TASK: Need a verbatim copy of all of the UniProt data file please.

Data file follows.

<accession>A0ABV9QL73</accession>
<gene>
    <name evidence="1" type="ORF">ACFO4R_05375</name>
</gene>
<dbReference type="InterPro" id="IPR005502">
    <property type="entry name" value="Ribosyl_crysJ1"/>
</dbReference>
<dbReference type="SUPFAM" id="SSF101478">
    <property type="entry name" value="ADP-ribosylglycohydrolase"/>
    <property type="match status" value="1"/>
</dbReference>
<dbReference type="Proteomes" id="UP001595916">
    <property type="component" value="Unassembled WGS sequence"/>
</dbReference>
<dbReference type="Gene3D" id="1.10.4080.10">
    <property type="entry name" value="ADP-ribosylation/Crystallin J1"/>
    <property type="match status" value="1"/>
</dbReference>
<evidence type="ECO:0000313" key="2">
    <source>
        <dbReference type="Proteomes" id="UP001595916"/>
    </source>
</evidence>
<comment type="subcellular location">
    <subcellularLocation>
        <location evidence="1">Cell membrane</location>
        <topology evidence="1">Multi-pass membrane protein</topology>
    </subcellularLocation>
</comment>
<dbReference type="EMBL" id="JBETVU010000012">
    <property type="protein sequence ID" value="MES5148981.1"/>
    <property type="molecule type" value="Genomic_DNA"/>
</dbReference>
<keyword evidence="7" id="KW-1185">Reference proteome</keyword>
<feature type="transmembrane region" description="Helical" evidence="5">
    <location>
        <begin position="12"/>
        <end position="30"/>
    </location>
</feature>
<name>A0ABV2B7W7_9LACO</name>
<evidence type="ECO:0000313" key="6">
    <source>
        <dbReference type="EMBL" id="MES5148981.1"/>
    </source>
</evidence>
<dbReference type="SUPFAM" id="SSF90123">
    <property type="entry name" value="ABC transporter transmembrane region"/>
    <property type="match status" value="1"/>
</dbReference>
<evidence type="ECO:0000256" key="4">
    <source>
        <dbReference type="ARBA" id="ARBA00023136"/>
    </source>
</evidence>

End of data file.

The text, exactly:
<accession>A0ABV9QL73</accession>
<gene>
    <name evidence="1" type="ORF">ACFO4R_05375</name>
</gene>
<dbReference type="InterPro" id="IPR005502">
    <property type="entry name" value="Ribosyl_crysJ1"/>
</dbReference>
<dbReference type="SUPFAM" id="SSF101478">
    <property type="entry name" value="ADP-ribosylglycohydrolase"/>
    <property type="match status" value="1"/>
</dbReference>
<dbReference type="Proteomes" id="UP001595916">
    <property type="component" value="Unassembled WGS sequence"/>
</dbReference>
<dbReference type="Gene3D" id="1.10.4080.10">
    <property type="entry name" value="ADP-ribosylation/Crystallin J1"/>
    <property type="match status" value="1"/>
</dbReference>
<evidence type="ECO:0000313" key="2">
    <source>
        <dbReference type="Proteomes" id="UP001595916"/>
    </source>
</evidence>
<comment type="subcellular location">
    <subcellularLocation>
        <location evidence="1">Cell membrane</location>
        <topology evidence="1">Multi-pass membrane protein</topology>
    </subcellularLocation>
</comment>
<dbReference type="EMBL" id="JBETVU010000012">
    <property type="protein sequence ID" value="MES5148981.1"/>
    <property type="molecule type" value="Genomic_DNA"/>
</dbReference>
<keyword evidence="7" id="KW-1185">Reference proteome</keyword>
<feature type="transmembrane region" description="Helical" evidence="5">
    <location>
        <begin position="12"/>
        <end position="30"/>
    </location>
</feature>
<name>A0ABV2B7W7_9LACO</name>
<evidence type="ECO:0000313" key="6">
    <source>
        <dbReference type="EMBL" id="MES5148981.1"/>
    </source>
</evidence>
<dbReference type="SUPFAM" id="SSF90123">
    <property type="entry name" value="ABC transporter transmembrane region"/>
    <property type="match status" value="1"/>
</dbReference>
<evidence type="ECO:0000256" key="4">
    <source>
        <dbReference type="ARBA" id="ARBA00023136"/>
    </source>
</evidence>